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Gauging ArcGIS GIS Server Performance with Integrated Windows Authentication

If you want to know how much traffic your ArcGIS Server site can handle, you’ll have to thoroughly test. And because you’re probably not going to convince thousands of people to log on to your apps and services all at once, you need something like JMeter to perform load testing.

My first introduction to performance testing, and really just the JMeter in general, was with this awesome blog post from Randall Williams. I eventually started to use JMeter widely and also suggested users to run a sanity check and load test their GIS environments before moving to production.

In the enterprise world, a domain-based approach is widely used for secure authentication and authorization, where credentials of currently logged in Windows users are seamlessly passed to web applications, allowing single-sign-on. JMeter lets you emulate requests being sent from a real user by constructing relevant headers and passing them along with the request. This post focuses on configuring JMeter to perform load testing when the services are secured with Integrated Windows Authentication (IWA).

Here, I assume you have already installed JMeter and created a test plan. If you haven’t, fret not! Refer to this blog for a detailed walkthrough: Preparing for the flood: Will your GIS Server sink or swim?

Once you have modified ArcGIS Server for Windows Authentication, you can forge ahead with adjusting JMeter to handle the authentication challenge. Here are the steps:

1. Navigate to the JMeter bin directory (apache-jmeter-2.7/bin).

2. Open the file in text editor and set to the following:


3. Save and close the file.

4. Open the file httpclient.parameters and set to the following:


5. Save and close the file.

6. You must use the HTTP Authorization Manager configuration element to construct a relevant authentication header. The Authorization Manager lets you specify one or more user logins for web pages that are restricted using server authentication.

7. Complete the HTTP Authorization Manager as follows:

Username: “User logon name” for Windows domain
Password: Windows domain password
Domain: [DOMAIN]
Other fields like “Base URL” and “Mechanism” can be left as it is.

To accurately simulate the users, you can setup each thread to login with different credentials by placing an HTTP Authorization Manager configuration element in each thread group element.

Tip: You can add a ‘View Results Tree’ listener to debug your test plan. Thus, you can review the request and response data to ensure that your test plan works well.

Below is a sample request with the Authorization Manager disabled:

Below is a properly configured HTTP Authorization Manager:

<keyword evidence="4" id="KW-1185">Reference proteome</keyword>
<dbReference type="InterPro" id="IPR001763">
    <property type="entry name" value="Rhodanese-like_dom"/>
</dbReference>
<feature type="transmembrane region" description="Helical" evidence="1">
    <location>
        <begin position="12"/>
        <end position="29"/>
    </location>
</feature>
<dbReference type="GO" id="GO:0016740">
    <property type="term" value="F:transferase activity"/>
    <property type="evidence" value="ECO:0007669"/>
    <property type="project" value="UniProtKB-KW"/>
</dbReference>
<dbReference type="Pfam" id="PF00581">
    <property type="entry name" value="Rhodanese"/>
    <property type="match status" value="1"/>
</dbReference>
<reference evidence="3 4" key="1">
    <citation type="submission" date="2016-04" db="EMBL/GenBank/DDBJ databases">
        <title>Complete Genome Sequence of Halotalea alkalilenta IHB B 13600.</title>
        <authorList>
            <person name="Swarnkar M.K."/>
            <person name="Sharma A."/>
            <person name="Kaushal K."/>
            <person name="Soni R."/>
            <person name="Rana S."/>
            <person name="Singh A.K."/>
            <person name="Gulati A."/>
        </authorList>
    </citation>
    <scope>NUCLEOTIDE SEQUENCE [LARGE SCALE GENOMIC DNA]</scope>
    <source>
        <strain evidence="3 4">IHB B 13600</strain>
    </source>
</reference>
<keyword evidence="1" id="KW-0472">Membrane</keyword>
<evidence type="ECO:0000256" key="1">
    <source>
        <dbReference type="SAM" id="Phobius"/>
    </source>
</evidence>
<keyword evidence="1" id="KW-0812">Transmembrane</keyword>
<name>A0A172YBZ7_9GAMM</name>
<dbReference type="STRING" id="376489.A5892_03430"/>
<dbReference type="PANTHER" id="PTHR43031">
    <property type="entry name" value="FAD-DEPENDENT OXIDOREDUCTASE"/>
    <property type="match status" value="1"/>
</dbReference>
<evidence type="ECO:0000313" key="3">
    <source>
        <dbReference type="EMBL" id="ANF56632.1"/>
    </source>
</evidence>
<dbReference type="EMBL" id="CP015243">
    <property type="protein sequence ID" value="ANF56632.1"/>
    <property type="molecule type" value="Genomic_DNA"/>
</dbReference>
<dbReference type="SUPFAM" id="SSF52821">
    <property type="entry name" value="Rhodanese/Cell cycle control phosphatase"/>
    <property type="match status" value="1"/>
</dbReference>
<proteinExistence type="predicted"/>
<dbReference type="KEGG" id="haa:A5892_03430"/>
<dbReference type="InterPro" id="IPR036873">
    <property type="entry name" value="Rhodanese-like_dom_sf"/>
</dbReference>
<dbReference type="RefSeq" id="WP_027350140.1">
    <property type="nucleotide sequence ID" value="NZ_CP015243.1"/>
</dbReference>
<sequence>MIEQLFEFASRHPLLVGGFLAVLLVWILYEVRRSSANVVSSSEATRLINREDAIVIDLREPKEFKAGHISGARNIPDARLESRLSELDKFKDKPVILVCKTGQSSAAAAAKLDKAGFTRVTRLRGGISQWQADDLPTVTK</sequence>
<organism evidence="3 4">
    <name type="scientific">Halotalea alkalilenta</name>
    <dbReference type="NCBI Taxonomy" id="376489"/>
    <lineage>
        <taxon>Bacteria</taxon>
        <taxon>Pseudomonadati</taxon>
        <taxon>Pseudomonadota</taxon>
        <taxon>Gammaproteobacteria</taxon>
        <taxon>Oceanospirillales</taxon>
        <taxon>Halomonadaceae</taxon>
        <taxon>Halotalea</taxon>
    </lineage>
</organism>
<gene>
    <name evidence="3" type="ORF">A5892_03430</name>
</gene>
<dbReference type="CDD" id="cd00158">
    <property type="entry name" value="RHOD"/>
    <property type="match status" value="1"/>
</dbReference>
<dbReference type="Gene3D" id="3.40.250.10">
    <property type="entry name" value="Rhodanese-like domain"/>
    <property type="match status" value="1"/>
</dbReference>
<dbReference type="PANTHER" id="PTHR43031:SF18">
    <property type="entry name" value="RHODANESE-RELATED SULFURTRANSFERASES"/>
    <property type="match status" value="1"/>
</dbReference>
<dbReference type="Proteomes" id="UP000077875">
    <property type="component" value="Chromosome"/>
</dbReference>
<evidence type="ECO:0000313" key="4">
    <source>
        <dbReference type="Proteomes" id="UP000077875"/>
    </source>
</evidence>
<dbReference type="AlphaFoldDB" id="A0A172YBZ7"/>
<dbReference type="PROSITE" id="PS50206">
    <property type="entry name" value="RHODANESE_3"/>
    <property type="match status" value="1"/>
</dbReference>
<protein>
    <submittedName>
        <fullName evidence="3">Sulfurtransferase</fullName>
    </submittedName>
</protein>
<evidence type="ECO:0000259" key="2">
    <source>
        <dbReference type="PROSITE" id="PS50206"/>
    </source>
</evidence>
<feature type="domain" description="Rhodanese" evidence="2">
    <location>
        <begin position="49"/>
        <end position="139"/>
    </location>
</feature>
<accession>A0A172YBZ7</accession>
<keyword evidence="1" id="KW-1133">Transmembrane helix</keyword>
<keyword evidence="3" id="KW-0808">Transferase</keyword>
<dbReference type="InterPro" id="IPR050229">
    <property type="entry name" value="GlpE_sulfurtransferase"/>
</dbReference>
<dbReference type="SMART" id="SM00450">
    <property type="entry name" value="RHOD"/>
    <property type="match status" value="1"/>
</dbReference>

Here you can see JMeter sending authentication information in an Authorization header: NTLM.

Because the way Microsoft NTLM (also known as Windows Challenge/Response) and IWA work, the first few requests return a 401 response as part of the NTLM handshake scheme. This means that for the first request, you might encounter an unusually high response time.

This should help you understand how your services from ArcGIS Server would perform with Windows Authentication security. You may have a more complex situation if more Active Directory domains are involved (for example, domain trusts, forest trusts, complex nested groups, and so forth), or if there is a performance issue with your domain controller. Head over to your Active Directory Administrator for more information. If there’s a performance bottleneck that cannot be eased, you may want to use the other type of security scheme.

Happy load testing!

Divyam Gulati – Server Support Analyst

Original author: Divyam Gulati


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Tips and Tricks for Working with 3D Data on the ArcGIS Platform

3D data is becoming more ubiquitous nowadays and is especially promoted throughout the ArcGIS Platform. From web scenes, to CityEngine, to ArcGIS Pro, there are many different applications to import, manage, model, and share your 3D data. To get the output you are looking for, it may require numerous steps and tools. To navigate some of these steps and tools, here are some tips and tricks for working with 3D data in ArcGIS.

3D File Coordinate Systems

The majority of 3D formats do not store a coordinate system. GeoVRML and KML are the lone exceptions. KML will use a WGS 1984 coordinate system and meters for the unit of measurement. All other types (DAE, 3DS, OBJ) must be placed properly, otherwise they may import at “0,0″ (off the coast of Africa).

Trick #1

If you are using CityEngine, you can drag and drop your shape from the Navigator window into the scene (this workflow assumes a scene coordinate system is already set). When you export the shape to a multipatch feature class, the coordinate system is created with the data so you can bring it into another ArcGIS product.

Import Overview

Trick #2

The same workflow can be accomplished in ArcGIS Pro. Create an empty multipatch feature class, navigate to Editor > Create Features > Select Model, and click the globe to place the model.

Trick #3

Use the Replace with Model tool (ArcScene or ArcGlobe) or the Replace with Multipatch tool (ArcGIS Pro).

ArcGIS Desktop Replace with Model

ArcGIS Pro Replace with Multipatch

Trick #4